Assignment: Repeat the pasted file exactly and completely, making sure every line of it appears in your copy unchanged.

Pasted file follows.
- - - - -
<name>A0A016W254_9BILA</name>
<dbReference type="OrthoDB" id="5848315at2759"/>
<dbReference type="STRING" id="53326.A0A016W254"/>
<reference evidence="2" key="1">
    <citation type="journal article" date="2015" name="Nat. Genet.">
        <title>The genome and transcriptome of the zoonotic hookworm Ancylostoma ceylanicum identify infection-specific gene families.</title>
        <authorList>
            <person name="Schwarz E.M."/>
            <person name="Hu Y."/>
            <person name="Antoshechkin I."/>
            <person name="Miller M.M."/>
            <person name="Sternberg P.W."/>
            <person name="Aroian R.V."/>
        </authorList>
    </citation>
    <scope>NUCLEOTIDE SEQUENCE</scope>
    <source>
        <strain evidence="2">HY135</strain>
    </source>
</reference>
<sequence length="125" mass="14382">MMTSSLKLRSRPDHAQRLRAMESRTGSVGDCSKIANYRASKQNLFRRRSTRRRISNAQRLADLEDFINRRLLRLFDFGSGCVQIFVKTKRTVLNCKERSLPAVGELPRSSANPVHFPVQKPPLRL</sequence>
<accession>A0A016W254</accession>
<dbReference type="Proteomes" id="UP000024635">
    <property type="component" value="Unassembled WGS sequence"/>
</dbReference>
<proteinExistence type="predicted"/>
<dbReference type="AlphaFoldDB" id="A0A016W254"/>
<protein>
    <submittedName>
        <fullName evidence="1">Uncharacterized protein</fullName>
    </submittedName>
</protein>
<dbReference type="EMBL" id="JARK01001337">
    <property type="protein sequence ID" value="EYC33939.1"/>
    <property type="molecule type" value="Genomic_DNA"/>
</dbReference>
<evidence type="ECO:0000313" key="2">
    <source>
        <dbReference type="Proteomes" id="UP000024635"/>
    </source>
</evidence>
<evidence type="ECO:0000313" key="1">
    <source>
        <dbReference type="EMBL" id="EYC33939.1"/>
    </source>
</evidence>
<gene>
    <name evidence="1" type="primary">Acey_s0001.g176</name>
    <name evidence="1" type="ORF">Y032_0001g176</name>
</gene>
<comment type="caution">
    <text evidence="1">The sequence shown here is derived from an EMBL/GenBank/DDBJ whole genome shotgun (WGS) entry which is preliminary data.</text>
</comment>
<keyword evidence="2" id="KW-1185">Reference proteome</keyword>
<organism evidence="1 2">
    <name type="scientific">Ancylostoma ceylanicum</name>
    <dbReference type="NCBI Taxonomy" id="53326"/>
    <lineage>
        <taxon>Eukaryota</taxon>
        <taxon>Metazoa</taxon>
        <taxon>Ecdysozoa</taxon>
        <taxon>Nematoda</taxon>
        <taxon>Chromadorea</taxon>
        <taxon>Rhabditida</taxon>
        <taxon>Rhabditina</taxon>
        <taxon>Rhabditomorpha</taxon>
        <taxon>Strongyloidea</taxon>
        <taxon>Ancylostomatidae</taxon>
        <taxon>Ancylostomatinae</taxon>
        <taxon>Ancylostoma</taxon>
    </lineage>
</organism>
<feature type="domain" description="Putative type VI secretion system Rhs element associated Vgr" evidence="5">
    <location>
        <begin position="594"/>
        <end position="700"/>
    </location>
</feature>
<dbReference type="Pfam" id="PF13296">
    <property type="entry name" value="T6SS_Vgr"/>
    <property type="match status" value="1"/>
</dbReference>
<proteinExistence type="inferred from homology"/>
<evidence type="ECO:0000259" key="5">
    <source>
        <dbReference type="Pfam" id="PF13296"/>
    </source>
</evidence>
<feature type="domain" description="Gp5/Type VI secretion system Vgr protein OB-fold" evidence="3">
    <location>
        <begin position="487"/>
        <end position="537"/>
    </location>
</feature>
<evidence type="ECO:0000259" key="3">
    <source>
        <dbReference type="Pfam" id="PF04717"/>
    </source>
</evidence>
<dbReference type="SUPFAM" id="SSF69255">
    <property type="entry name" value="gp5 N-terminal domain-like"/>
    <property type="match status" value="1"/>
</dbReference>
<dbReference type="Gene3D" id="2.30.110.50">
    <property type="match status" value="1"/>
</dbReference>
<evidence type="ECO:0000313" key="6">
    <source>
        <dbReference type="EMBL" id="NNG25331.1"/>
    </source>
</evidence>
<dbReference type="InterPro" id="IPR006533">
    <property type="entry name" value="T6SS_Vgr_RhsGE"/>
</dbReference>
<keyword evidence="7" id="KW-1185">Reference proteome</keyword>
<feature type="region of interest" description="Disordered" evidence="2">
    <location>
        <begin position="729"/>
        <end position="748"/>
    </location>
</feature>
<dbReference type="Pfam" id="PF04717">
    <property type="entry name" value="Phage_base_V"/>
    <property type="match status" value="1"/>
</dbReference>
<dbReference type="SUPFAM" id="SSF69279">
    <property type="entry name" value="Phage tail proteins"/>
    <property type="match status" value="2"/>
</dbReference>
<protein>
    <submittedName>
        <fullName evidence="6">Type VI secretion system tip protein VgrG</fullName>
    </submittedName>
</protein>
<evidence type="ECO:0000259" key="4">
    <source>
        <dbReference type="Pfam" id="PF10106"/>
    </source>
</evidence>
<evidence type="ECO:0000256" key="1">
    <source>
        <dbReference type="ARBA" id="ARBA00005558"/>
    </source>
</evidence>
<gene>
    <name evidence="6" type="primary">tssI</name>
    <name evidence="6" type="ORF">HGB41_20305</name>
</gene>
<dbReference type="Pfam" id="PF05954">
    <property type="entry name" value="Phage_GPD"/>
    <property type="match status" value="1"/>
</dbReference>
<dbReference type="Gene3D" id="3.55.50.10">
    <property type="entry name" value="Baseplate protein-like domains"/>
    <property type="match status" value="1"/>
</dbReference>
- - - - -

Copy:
<name>A0A016W254_9BILA</name>
<dbReference type="OrthoDB" id="5848315at2759"/>
<dbReference type="STRING" id="53326.A0A016W254"/>
<reference evidence="2" key="1">
    <citation type="journal article" date="2015" name="Nat. Genet.">
        <title>The genome and transcriptome of the zoonotic hookworm Ancylostoma ceylanicum identify infection-specific gene families.</title>
        <authorList>
            <person name="Schwarz E.M."/>
            <person name="Hu Y."/>
            <person name="Antoshechkin I."/>
            <person name="Miller M.M."/>
            <person name="Sternberg P.W."/>
            <person name="Aroian R.V."/>
        </authorList>
    </citation>
    <scope>NUCLEOTIDE SEQUENCE</scope>
    <source>
        <strain evidence="2">HY135</strain>
    </source>
</reference>
<sequence length="125" mass="14382">MMTSSLKLRSRPDHAQRLRAMESRTGSVGDCSKIANYRASKQNLFRRRSTRRRISNAQRLADLEDFINRRLLRLFDFGSGCVQIFVKTKRTVLNCKERSLPAVGELPRSSANPVHFPVQKPPLRL</sequence>
<accession>A0A016W254</accession>
<dbReference type="Proteomes" id="UP000024635">
    <property type="component" value="Unassembled WGS sequence"/>
</dbReference>
<proteinExistence type="predicted"/>
<dbReference type="AlphaFoldDB" id="A0A016W254"/>
<protein>
    <submittedName>
        <fullName evidence="1">Uncharacterized protein</fullName>
    </submittedName>
</protein>
<dbReference type="EMBL" id="JARK01001337">
    <property type="protein sequence ID" value="EYC33939.1"/>
    <property type="molecule type" value="Genomic_DNA"/>
</dbReference>
<evidence type="ECO:0000313" key="2">
    <source>
        <dbReference type="Proteomes" id="UP000024635"/>
    </source>
</evidence>
<evidence type="ECO:0000313" key="1">
    <source>
        <dbReference type="EMBL" id="EYC33939.1"/>
    </source>
</evidence>
<gene>
    <name evidence="1" type="primary">Acey_s0001.g176</name>
    <name evidence="1" type="ORF">Y032_0001g176</name>
</gene>
<comment type="caution">
    <text evidence="1">The sequence shown here is derived from an EMBL/GenBank/DDBJ whole genome shotgun (WGS) entry which is preliminary data.</text>
</comment>
<keyword evidence="2" id="KW-1185">Reference proteome</keyword>
<organism evidence="1 2">
    <name type="scientific">Ancylostoma ceylanicum</name>
    <dbReference type="NCBI Taxonomy" id="53326"/>
    <lineage>
        <taxon>Eukaryota</taxon>
        <taxon>Metazoa</taxon>
        <taxon>Ecdysozoa</taxon>
        <taxon>Nematoda</taxon>
        <taxon>Chromadorea</taxon>
        <taxon>Rhabditida</taxon>
        <taxon>Rhabditina</taxon>
        <taxon>Rhabditomorpha</taxon>
        <taxon>Strongyloidea</taxon>
        <taxon>Ancylostomatidae</taxon>
        <taxon>Ancylostomatinae</taxon>
        <taxon>Ancylostoma</taxon>
    </lineage>
</organism>
<feature type="domain" description="Putative type VI secretion system Rhs element associated Vgr" evidence="5">
    <location>
        <begin position="594"/>
        <end position="700"/>
    </location>
</feature>
<dbReference type="Pfam" id="PF13296">
    <property type="entry name" value="T6SS_Vgr"/>
    <property type="match status" value="1"/>
</dbReference>
<proteinExistence type="inferred from homology"/>
<evidence type="ECO:0000259" key="5">
    <source>
        <dbReference type="Pfam" id="PF13296"/>
    </source>
</evidence>
<feature type="domain" description="Gp5/Type VI secretion system Vgr protein OB-fold" evidence="3">
    <location>
        <begin position="487"/>
        <end position="537"/>
    </location>
</feature>
<evidence type="ECO:0000259" key="3">
    <source>
        <dbReference type="Pfam" id="PF04717"/>
    </source>
</evidence>
<dbReference type="SUPFAM" id="SSF69255">
    <property type="entry name" value="gp5 N-terminal domain-like"/>
    <property type="match status" value="1"/>
</dbReference>
<dbReference type="Gene3D" id="2.30.110.50">
    <property type="match status" value="1"/>
</dbReference>
<evidence type="ECO:0000313" key="6">
    <source>
        <dbReference type="EMBL" id="NNG25331.1"/>
    </source>
</evidence>
<dbReference type="InterPro" id="IPR006533">
    <property type="entry name" value="T6SS_Vgr_RhsGE"/>
</dbReference>
<keyword evidence="7" id="KW-1185">Reference proteome</keyword>
<feature type="region of interest" description="Disordered" evidence="2">
    <location>
        <begin position="729"/>
        <end position="748"/>
    </location>
</feature>
<dbReference type="Pfam" id="PF04717">
    <property type="entry name" value="Phage_base_V"/>
    <property type="match status" value="1"/>
</dbReference>
<dbReference type="SUPFAM" id="SSF69279">
    <property type="entry name" value="Phage tail proteins"/>
    <property type="match status" value="2"/>
</dbReference>
<protein>
    <submittedName>
        <fullName evidence="6">Type VI secretion system tip protein VgrG</fullName>
    </submittedName>
</protein>
<evidence type="ECO:0000259" key="4">
    <source>
        <dbReference type="Pfam" id="PF10106"/>
    </source>
</evidence>
<evidence type="ECO:0000256" key="1">
    <source>
        <dbReference type="ARBA" id="ARBA00005558"/>
    </source>
</evidence>
<gene>
    <name evidence="6" type="primary">tssI</name>
    <name evidence="6" type="ORF">HGB41_20305</name>
</gene>
<dbReference type="Pfam" id="PF05954">
    <property type="entry name" value="Phage_GPD"/>
    <property type="match status" value="1"/>
</dbReference>
<dbReference type="Gene3D" id="3.55.50.10">
    <property type="entry name" value="Baseplate protein-like domains"/>
    <property type="match status" value="1"/>
</dbReference>